Emergency physicians provide the vast majority of acute care for Medicare and Medicaid patients in the U.S. Medicare rates are often used to set Medicaid and private payor payment rates, yet they do not cover the costs of providing care and have not kept up with the pace of inflation over the last few decades. However, inadequate Medicare and Medicaid payment rates ultimately damper the medical student pipeline and make it more challenging for patients seeking emergency care.
Given the importance of Medicare payment policies on emergency physician reimbursement, ACEP has advocated to both the Centers for Medicare & Medicaid Services (CMS) and to Congress to address the payment deficiencies in Medicare and impose payment rates that increase with inflation.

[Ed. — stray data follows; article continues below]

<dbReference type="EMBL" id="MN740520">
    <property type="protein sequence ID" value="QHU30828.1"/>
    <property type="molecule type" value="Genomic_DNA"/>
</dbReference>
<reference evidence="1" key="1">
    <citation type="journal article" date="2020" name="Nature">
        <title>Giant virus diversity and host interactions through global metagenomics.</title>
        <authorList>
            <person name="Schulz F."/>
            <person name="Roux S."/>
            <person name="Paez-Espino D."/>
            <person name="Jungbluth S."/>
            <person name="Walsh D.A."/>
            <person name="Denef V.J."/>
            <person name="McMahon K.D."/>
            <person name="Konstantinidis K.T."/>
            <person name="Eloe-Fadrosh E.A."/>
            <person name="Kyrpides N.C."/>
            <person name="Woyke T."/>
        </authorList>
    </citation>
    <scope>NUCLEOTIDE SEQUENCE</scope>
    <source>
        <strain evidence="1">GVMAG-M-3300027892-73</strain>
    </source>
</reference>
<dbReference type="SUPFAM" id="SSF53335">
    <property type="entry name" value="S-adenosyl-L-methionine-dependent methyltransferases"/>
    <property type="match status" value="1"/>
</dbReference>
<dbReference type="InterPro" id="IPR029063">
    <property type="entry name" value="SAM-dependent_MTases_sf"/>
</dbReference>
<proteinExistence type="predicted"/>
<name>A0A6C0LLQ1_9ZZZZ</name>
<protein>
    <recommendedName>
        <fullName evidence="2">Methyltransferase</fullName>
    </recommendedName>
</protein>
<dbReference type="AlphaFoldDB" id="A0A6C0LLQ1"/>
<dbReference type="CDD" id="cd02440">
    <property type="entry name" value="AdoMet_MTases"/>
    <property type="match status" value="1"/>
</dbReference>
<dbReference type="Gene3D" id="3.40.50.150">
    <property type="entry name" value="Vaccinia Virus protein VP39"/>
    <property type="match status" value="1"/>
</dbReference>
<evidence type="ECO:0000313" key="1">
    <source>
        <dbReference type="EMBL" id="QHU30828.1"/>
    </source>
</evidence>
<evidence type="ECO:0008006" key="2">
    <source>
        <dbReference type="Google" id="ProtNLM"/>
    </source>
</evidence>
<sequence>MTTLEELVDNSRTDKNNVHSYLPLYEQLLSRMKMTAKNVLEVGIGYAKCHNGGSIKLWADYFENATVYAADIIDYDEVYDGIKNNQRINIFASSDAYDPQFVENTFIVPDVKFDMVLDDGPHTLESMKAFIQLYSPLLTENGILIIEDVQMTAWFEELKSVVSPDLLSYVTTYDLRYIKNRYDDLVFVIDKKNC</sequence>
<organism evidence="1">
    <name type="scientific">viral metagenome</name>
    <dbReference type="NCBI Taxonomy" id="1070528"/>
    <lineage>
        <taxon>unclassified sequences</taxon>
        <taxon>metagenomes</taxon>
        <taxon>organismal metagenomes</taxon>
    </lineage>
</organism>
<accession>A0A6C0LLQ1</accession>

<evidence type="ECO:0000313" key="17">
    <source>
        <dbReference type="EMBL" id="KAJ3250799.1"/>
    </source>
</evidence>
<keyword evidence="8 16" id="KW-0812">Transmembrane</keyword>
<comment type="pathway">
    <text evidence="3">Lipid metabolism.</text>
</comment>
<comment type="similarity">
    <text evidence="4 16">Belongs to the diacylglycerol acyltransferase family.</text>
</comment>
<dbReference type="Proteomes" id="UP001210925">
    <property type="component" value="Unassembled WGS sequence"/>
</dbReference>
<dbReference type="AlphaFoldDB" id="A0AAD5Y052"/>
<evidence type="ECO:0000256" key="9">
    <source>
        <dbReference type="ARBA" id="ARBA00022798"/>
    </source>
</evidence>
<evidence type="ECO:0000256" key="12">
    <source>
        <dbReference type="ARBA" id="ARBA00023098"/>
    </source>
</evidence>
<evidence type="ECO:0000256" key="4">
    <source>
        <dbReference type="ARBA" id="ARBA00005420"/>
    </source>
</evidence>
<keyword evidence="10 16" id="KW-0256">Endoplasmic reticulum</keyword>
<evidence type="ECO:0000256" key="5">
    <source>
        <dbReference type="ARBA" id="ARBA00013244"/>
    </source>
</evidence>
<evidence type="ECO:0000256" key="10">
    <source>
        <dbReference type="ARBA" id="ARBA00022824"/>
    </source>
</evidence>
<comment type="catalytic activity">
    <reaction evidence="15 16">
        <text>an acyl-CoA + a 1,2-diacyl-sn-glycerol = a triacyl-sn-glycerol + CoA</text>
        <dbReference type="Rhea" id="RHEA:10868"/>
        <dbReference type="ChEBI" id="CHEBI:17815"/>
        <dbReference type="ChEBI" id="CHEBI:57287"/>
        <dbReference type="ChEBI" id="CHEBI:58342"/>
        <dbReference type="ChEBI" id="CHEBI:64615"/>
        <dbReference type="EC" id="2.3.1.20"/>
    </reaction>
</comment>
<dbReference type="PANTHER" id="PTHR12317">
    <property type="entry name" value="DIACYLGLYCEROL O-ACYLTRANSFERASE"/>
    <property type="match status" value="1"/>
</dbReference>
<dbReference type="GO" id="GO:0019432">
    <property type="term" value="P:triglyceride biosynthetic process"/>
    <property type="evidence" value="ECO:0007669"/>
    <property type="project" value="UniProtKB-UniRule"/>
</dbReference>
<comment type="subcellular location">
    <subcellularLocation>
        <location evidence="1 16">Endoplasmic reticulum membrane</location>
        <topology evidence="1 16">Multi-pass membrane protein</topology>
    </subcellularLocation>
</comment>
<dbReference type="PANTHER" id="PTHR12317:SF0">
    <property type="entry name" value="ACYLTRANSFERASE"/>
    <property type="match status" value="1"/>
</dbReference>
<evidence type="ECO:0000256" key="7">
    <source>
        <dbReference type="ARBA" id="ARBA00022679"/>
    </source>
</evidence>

The annual Medicare Physician Fee Schedule (PFS) regulation makes updates not only to Medicare physician payments for the next calendar year, but also to the Quality Payment Program (QPP), the major quality reporting program for physicians under Medicare. Failure to successfully participate in the Merit-based Incentive Program (MIPS)—the main track within the QPP—could result in a 9 percent reduction to your Medicare payments.
In addition, ACEP works with other influential nongovernmental organizations to advocate for important issues affecting emergency physicians.